Desperate times call for desperate measures. This helps explain why nominal gross domestic product — that is, total GDP without inflation stripped out – has wound up at the center of a debate over how, and whether, the Federal Reserve can do more to stimulate the U.S. economy and lower the nation’s current 9.1% unemployment rate.
The beauty of the NGDP target, as proponents see it, is that it doesn’t differentiate between inflation and real GDP. So it doesn’t matter whether the gap is closed by three parts inflation and one part real GDP or one part inflation and three parts real GDP. The point is that the gap gets closed, because the Fed is able to be as aggressive as it needs to be, and the economy avoids a prolonged slump and chronically high unemployment a la the Great Depression. And by targeting NGDP, or a stated goal for the total size of the economy, instead of a 3% or 5% inflation rate, the Fed is better able to avoid the backlash that might otherwise undermine its ability to achieve said objective.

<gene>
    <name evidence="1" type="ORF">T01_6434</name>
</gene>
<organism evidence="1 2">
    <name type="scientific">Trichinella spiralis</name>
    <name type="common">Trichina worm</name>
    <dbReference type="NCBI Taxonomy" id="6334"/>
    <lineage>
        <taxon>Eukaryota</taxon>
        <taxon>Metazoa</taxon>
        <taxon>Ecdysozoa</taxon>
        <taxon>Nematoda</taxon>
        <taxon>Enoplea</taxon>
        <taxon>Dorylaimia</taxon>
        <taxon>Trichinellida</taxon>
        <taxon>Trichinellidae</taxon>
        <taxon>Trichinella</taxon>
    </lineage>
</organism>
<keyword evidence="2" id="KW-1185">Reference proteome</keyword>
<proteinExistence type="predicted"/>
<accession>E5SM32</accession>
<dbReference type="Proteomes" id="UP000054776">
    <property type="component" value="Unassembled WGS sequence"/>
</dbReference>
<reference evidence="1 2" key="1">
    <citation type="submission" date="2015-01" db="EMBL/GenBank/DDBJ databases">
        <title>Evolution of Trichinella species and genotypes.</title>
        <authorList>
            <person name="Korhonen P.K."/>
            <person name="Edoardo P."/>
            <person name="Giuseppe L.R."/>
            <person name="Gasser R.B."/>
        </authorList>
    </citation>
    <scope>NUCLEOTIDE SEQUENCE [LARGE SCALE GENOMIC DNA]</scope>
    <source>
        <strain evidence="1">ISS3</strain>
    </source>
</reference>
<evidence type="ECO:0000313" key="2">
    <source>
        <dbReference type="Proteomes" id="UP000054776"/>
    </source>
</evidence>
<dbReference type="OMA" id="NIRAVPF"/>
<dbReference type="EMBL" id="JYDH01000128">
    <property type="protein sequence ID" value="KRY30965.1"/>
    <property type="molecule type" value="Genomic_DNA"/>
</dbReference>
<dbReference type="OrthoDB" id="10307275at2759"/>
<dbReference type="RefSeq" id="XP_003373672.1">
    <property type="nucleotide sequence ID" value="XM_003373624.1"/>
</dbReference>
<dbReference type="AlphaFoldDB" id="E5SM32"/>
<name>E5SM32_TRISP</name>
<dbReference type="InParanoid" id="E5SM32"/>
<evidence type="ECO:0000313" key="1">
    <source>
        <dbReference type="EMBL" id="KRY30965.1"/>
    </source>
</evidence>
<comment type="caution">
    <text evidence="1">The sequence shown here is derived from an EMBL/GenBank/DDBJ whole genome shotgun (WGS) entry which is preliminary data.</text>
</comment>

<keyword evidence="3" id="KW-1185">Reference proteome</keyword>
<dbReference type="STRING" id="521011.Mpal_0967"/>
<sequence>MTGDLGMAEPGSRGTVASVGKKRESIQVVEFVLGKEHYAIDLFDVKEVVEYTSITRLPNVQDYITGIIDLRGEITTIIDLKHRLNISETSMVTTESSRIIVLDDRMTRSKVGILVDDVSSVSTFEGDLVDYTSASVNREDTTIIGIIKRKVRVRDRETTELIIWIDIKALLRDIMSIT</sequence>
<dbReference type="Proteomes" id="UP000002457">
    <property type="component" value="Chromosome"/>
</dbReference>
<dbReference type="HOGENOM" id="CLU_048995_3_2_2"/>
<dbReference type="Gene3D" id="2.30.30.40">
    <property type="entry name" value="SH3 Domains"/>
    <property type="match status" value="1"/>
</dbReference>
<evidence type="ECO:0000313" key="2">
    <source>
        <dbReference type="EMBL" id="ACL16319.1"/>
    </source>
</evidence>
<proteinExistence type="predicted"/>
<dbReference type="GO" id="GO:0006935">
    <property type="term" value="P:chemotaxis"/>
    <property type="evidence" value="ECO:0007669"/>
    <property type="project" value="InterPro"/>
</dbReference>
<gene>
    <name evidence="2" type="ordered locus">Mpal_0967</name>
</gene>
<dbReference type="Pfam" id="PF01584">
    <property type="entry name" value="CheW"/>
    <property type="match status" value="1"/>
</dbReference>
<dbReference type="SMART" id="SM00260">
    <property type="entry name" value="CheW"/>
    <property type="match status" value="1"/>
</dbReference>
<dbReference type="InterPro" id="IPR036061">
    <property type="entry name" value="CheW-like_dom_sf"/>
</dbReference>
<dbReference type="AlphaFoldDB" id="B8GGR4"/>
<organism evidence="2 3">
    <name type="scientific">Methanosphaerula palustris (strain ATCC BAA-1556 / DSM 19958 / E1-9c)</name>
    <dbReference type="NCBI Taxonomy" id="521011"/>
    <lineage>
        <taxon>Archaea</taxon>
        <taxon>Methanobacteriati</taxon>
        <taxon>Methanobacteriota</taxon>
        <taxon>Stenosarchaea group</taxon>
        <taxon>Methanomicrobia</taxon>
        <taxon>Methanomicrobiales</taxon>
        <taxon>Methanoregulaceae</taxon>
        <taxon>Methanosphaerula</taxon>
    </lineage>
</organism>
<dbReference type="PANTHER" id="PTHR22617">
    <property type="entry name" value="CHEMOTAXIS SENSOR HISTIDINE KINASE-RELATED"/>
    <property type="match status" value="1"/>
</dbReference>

But would this really work? Now that NGDP is getting serious attention, this question becomes all the more important. Below, a (very abbreviated) round-up of the debate. Best to get up to speed as much as possible now, as it is only likely to gain momentum from here.
Further reading on NGDP targeting:
–Karl Smith, “NGDP Targeting in Real Life”
–Interfluidity: “The Moral Case for NGDP Targeting” (with links to many others, including Paul Krugman and Brad DeLong, on this issue)
–Free Exchange: Understanding NGDP Targeting
Now there´s “light”:
Through a very generous donation of Kenneth Duda (a Silicon Valley entrepreneur who is supportive of market monetarism), the Mercatus Center has created a new program on monetary policy, and appointed me as director.